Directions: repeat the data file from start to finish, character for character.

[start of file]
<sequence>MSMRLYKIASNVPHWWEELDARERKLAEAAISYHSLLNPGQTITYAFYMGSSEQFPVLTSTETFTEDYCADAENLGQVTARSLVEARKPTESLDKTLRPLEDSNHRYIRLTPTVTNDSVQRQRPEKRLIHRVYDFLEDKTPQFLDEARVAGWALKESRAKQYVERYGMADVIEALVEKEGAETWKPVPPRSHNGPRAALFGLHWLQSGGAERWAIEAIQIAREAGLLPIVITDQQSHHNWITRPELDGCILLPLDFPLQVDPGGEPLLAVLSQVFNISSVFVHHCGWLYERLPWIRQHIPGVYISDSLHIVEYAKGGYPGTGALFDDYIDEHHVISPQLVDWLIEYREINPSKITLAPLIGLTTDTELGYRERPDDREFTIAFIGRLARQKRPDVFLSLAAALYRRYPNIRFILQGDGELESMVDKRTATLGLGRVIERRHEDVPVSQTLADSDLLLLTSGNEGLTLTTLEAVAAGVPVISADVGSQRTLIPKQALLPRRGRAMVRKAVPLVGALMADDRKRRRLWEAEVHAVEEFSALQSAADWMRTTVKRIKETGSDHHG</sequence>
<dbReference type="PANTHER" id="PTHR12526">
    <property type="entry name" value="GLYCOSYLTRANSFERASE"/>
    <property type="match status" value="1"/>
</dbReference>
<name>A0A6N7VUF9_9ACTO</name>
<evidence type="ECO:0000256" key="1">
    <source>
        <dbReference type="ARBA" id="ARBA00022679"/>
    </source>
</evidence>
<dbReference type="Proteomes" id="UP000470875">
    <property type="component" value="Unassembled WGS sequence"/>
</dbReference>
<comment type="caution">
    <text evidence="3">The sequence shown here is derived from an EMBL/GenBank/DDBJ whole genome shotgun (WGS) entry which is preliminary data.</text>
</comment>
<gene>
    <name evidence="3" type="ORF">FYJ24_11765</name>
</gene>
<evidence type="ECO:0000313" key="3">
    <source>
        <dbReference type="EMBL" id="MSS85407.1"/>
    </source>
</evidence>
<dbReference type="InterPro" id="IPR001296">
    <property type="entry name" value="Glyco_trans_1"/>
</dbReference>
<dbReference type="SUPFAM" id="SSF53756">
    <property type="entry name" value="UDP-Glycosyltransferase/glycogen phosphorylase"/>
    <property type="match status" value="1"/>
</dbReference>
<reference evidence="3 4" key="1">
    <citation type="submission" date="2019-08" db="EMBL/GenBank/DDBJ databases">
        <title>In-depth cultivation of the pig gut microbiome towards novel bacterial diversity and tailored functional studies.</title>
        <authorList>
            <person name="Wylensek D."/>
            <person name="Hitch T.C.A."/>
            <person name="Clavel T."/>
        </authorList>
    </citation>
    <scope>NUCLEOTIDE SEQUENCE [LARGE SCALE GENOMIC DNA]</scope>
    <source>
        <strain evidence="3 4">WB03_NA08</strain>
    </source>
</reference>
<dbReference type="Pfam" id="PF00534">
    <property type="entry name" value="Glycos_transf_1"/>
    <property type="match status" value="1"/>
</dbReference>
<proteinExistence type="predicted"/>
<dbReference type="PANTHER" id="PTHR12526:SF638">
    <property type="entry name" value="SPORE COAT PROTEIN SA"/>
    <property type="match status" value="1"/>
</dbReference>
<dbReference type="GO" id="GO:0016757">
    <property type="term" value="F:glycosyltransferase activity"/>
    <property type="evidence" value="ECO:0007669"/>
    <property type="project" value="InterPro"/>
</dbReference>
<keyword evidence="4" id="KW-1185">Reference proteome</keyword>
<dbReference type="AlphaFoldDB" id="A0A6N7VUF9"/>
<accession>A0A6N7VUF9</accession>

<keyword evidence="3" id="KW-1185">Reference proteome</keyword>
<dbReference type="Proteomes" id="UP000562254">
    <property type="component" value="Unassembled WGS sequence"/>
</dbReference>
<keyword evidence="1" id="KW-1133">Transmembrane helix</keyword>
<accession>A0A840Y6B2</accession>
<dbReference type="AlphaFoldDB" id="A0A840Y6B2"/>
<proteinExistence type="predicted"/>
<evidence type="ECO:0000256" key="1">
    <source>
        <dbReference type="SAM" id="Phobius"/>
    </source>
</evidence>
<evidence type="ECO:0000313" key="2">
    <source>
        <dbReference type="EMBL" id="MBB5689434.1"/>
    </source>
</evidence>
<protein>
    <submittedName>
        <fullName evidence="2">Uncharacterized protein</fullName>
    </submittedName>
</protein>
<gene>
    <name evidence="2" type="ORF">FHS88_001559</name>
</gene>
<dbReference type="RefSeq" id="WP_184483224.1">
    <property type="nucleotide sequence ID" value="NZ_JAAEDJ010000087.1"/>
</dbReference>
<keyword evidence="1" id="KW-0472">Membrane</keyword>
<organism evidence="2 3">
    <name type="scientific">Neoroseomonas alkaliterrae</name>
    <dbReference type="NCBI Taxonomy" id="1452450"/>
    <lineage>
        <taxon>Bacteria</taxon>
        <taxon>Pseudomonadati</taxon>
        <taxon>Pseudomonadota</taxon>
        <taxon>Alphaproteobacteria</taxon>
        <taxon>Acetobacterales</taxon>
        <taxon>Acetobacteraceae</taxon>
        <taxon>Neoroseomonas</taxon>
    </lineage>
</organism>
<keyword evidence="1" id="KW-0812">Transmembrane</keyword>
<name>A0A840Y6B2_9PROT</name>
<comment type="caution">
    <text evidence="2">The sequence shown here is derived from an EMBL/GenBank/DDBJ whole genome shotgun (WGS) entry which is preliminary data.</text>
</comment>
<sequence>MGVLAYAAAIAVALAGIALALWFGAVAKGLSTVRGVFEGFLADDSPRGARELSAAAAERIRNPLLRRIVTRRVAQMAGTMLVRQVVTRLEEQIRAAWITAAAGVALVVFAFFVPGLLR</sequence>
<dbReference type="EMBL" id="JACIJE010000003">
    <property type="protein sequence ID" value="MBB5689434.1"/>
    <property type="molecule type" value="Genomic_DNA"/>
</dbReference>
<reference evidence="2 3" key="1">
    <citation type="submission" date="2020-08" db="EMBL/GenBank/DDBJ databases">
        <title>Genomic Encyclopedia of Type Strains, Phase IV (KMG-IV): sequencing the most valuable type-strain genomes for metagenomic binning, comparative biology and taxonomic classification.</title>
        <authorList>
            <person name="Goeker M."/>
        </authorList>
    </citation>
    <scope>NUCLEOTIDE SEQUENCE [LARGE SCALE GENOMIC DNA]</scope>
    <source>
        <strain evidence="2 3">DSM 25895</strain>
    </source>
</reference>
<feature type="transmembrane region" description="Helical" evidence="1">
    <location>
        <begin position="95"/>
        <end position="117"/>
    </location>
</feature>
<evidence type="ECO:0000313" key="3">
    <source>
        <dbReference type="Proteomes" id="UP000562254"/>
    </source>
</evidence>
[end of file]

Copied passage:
<sequence>MSMRLYKIASNVPHWWEELDARERKLAEAAISYHSLLNPGQTITYAFYMGSSEQFPVLTSTETFTEDYCADAENLGQVTARSLVEARKPTESLDKTLRPLEDSNHRYIRLTPTVTNDSVQRQRPEKRLIHRVYDFLEDKTPQFLDEARVAGWALKESRAKQYVERYGMADVIEALVEKEGAETWKPVPPRSHNGPRAALFGLHWLQSGGAERWAIEAIQIAREAGLLPIVITDQQSHHNWITRPELDGCILLPLDFPLQVDPGGEPLLAVLSQVFNISSVFVHHCGWLYERLPWIRQHIPGVYISDSLHIVEYAKGGYPGTGALFDDYIDEHHVISPQLVDWLIEYREINPSKITLAPLIGLTTDTELGYRERPDDREFTIAFIGRLARQKRPDVFLSLAAALYRRYPNIRFILQGDGELESMVDKRTATLGLGRVIERRHEDVPVSQTLADSDLLLLTSGNEGLTLTTLEAVAAGVPVISADVGSQRTLIPKQALLPRRGRAMVRKAVPLVGALMADDRKRRRLWEAEVHAVEEFSALQSAADWMRTTVKRIKETGSDHHG</sequence>
<dbReference type="PANTHER" id="PTHR12526">
    <property type="entry name" value="GLYCOSYLTRANSFERASE"/>
    <property type="match status" value="1"/>
</dbReference>
<name>A0A6N7VUF9_9ACTO</name>
<evidence type="ECO:0000256" key="1">
    <source>
        <dbReference type="ARBA" id="ARBA00022679"/>
    </source>
</evidence>
<dbReference type="Proteomes" id="UP000470875">
    <property type="component" value="Unassembled WGS sequence"/>
</dbReference>
<comment type="caution">
    <text evidence="3">The sequence shown here is derived from an EMBL/GenBank/DDBJ whole genome shotgun (WGS) entry which is preliminary data.</text>
</comment>
<gene>
    <name evidence="3" type="ORF">FYJ24_11765</name>
</gene>
<evidence type="ECO:0000313" key="3">
    <source>
        <dbReference type="EMBL" id="MSS85407.1"/>
    </source>
</evidence>
<dbReference type="InterPro" id="IPR001296">
    <property type="entry name" value="Glyco_trans_1"/>
</dbReference>
<dbReference type="SUPFAM" id="SSF53756">
    <property type="entry name" value="UDP-Glycosyltransferase/glycogen phosphorylase"/>
    <property type="match status" value="1"/>
</dbReference>
<reference evidence="3 4" key="1">
    <citation type="submission" date="2019-08" db="EMBL/GenBank/DDBJ databases">
        <title>In-depth cultivation of the pig gut microbiome towards novel bacterial diversity and tailored functional studies.</title>
        <authorList>
            <person name="Wylensek D."/>
            <person name="Hitch T.C.A."/>
            <person name="Clavel T."/>
        </authorList>
    </citation>
    <scope>NUCLEOTIDE SEQUENCE [LARGE SCALE GENOMIC DNA]</scope>
    <source>
        <strain evidence="3 4">WB03_NA08</strain>
    </source>
</reference>
<dbReference type="Pfam" id="PF00534">
    <property type="entry name" value="Glycos_transf_1"/>
    <property type="match status" value="1"/>
</dbReference>
<proteinExistence type="predicted"/>
<dbReference type="PANTHER" id="PTHR12526:SF638">
    <property type="entry name" value="SPORE COAT PROTEIN SA"/>
    <property type="match status" value="1"/>
</dbReference>
<dbReference type="GO" id="GO:0016757">
    <property type="term" value="F:glycosyltransferase activity"/>
    <property type="evidence" value="ECO:0007669"/>
    <property type="project" value="InterPro"/>
</dbReference>
<keyword evidence="4" id="KW-1185">Reference proteome</keyword>
<dbReference type="AlphaFoldDB" id="A0A6N7VUF9"/>
<accession>A0A6N7VUF9</accession>

<keyword evidence="3" id="KW-1185">Reference proteome</keyword>
<dbReference type="Proteomes" id="UP000562254">
    <property type="component" value="Unassembled WGS sequence"/>
</dbReference>
<keyword evidence="1" id="KW-1133">Transmembrane helix</keyword>
<accession>A0A840Y6B2</accession>
<dbReference type="AlphaFoldDB" id="A0A840Y6B2"/>
<proteinExistence type="predicted"/>
<evidence type="ECO:0000256" key="1">
    <source>
        <dbReference type="SAM" id="Phobius"/>
    </source>
</evidence>
<evidence type="ECO:0000313" key="2">
    <source>
        <dbReference type="EMBL" id="MBB5689434.1"/>
    </source>
</evidence>
<protein>
    <submittedName>
        <fullName evidence="2">Uncharacterized protein</fullName>
    </submittedName>
</protein>
<gene>
    <name evidence="2" type="ORF">FHS88_001559</name>
</gene>
<dbReference type="RefSeq" id="WP_184483224.1">
    <property type="nucleotide sequence ID" value="NZ_JAAEDJ010000087.1"/>
</dbReference>
<keyword evidence="1" id="KW-0472">Membrane</keyword>
<organism evidence="2 3">
    <name type="scientific">Neoroseomonas alkaliterrae</name>
    <dbReference type="NCBI Taxonomy" id="1452450"/>
    <lineage>
        <taxon>Bacteria</taxon>
        <taxon>Pseudomonadati</taxon>
        <taxon>Pseudomonadota</taxon>
        <taxon>Alphaproteobacteria</taxon>
        <taxon>Acetobacterales</taxon>
        <taxon>Acetobacteraceae</taxon>
        <taxon>Neoroseomonas</taxon>
    </lineage>
</organism>
<keyword evidence="1" id="KW-0812">Transmembrane</keyword>
<name>A0A840Y6B2_9PROT</name>
<comment type="caution">
    <text evidence="2">The sequence shown here is derived from an EMBL/GenBank/DDBJ whole genome shotgun (WGS) entry which is preliminary data.</text>
</comment>
<sequence>MGVLAYAAAIAVALAGIALALWFGAVAKGLSTVRGVFEGFLADDSPRGARELSAAAAERIRNPLLRRIVTRRVAQMAGTMLVRQVVTRLEEQIRAAWITAAAGVALVVFAFFVPGLLR</sequence>
<dbReference type="EMBL" id="JACIJE010000003">
    <property type="protein sequence ID" value="MBB5689434.1"/>
    <property type="molecule type" value="Genomic_DNA"/>
</dbReference>
<reference evidence="2 3" key="1">
    <citation type="submission" date="2020-08" db="EMBL/GenBank/DDBJ databases">
        <title>Genomic Encyclopedia of Type Strains, Phase IV (KMG-IV): sequencing the most valuable type-strain genomes for metagenomic binning, comparative biology and taxonomic classification.</title>
        <authorList>
            <person name="Goeker M."/>
        </authorList>
    </citation>
    <scope>NUCLEOTIDE SEQUENCE [LARGE SCALE GENOMIC DNA]</scope>
    <source>
        <strain evidence="2 3">DSM 25895</strain>
    </source>
</reference>
<feature type="transmembrane region" description="Helical" evidence="1">
    <location>
        <begin position="95"/>
        <end position="117"/>
    </location>
</feature>
<evidence type="ECO:0000313" key="3">
    <source>
        <dbReference type="Proteomes" id="UP000562254"/>
    </source>
</evidence>